Aldwyn Roberts was born 18 April 1922 in Arima, Trinidad.
He was commonly known as Lord Kitchener, Kitch or The Grandmaster.
He was education at Arima Boys' Government School and was known as 'Bean', because he was very tall and slim. His secondary education was cut short at 14, following the death of his father who was also his mentor. He was always encouraged by his father to sing and play the guitar, and this led him to become a full time musician.
His career was kick-started when he won the Arima Borough Council's Calypso Competition in 1938. He went on to win this competition for the next three years.
In 1942, he moved to Port of Spain to further his music career. This brought him immediate commercial success with his calypso 'Green Fig', also know as 'Mary I am tired and disgusted'.
In 1944, Aldwyn was persuaded by fellow calypsonian Alric Farrell (The Pretender) to become a professional singer, and it wasn't long before another calypsonian Neville Marcano (The Growling Tiger) decided Aldwyn should be known as 'Lord Kitchener', and surprisingly, the name helped to advance his music career.
In 1948, Aldwyn arrived by boat (The Empire Windrush) to the port of Tilbury in Thurruck, Essex along with Egbert Moore (Lord Beginner) and Harold Phillips (Lord Woodbine). The trio started to entertain in clubs throughout London.
In 1953, Aldwyn moved to Manchester. He continued to perform and found even greater success than envisiged. He became the owner of several properties, one being a nightclub. He met and married his first wife of 15 years Elsie Lines. He later married Valerie Green.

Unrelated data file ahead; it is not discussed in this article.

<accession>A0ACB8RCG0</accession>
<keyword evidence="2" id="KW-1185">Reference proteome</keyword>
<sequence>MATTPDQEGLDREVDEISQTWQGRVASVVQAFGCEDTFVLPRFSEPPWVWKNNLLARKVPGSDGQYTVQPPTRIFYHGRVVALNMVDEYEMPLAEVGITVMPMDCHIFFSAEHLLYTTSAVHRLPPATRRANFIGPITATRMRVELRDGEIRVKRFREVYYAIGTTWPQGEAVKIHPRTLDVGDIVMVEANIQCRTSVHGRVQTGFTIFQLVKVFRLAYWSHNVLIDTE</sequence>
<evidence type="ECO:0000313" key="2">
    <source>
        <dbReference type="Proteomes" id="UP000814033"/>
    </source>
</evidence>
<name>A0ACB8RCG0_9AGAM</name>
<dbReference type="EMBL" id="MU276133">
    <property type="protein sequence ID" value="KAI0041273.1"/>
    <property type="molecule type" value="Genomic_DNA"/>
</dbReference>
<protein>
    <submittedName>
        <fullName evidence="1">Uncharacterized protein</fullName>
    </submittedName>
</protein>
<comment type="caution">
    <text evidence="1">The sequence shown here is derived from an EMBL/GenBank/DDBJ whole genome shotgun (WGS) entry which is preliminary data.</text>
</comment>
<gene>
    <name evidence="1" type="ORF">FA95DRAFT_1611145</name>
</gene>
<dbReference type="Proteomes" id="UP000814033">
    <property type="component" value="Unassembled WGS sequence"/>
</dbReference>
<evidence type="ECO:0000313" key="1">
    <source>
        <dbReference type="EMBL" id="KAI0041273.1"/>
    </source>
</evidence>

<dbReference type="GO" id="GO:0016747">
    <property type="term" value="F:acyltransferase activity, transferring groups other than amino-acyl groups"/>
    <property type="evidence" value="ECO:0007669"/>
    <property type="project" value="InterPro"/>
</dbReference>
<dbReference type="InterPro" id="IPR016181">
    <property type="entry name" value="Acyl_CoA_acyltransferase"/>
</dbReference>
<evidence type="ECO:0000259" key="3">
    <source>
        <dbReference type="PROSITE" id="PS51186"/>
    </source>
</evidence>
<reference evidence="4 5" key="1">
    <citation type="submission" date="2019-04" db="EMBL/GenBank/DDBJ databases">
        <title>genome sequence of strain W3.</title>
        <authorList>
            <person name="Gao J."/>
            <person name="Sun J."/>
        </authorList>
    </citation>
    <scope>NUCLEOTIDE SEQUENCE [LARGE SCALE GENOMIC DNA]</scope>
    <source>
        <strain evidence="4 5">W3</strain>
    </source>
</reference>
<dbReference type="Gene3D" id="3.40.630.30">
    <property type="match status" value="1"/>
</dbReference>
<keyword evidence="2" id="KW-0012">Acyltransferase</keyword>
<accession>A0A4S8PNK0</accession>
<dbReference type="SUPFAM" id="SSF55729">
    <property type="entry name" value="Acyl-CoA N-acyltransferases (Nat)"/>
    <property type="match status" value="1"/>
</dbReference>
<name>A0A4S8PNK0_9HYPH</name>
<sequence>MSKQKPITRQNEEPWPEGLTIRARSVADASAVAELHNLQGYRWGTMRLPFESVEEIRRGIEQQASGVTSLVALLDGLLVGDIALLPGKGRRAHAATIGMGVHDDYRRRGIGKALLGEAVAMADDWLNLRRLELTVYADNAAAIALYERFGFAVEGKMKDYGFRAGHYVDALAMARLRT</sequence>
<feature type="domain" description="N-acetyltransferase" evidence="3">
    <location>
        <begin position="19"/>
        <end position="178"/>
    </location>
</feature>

In 1961, he performed at the London Carnival.
In 1962, he performed with Slinger Francisco at the Manchester Carnival.
In 1963, he returned to Trinidad and in that same year he won the Road March competition which marked the start of his dominance in the Carnival Arena.
His love for the steelpan instrument led him to compose calypsos that were both lyrically and musically constructed in order to develop the steelpan instrument. His dedication to the steelpan can be recognised and is supported by the fact that 19 of his compositions were chosen as the tune of choice for Panorama winners over 35 years.
In 1978, he recorded 'Sugar Bum Bum'. This calypso became his most successful commercial composition.
In 1999, Aldwyn retired from the calypso scene.
His last public appearance was at the Ringbang Celebration 2000, organised by Eddy Grant. Aldwyn was introduced on stage by fellow Trinidadian Rudolph Walker, to a performance of 'Pan Night and Day' played by Len 'Boogsie' Sharpe and the Invaders Steelband.
After a short illness, Aldwyn Roberts passed away on 11 February 2000 at the Mount Hope Hospital, Port of Spain.
Many of his compositions are steelpan standards and should be played by all aspiring steelpan players.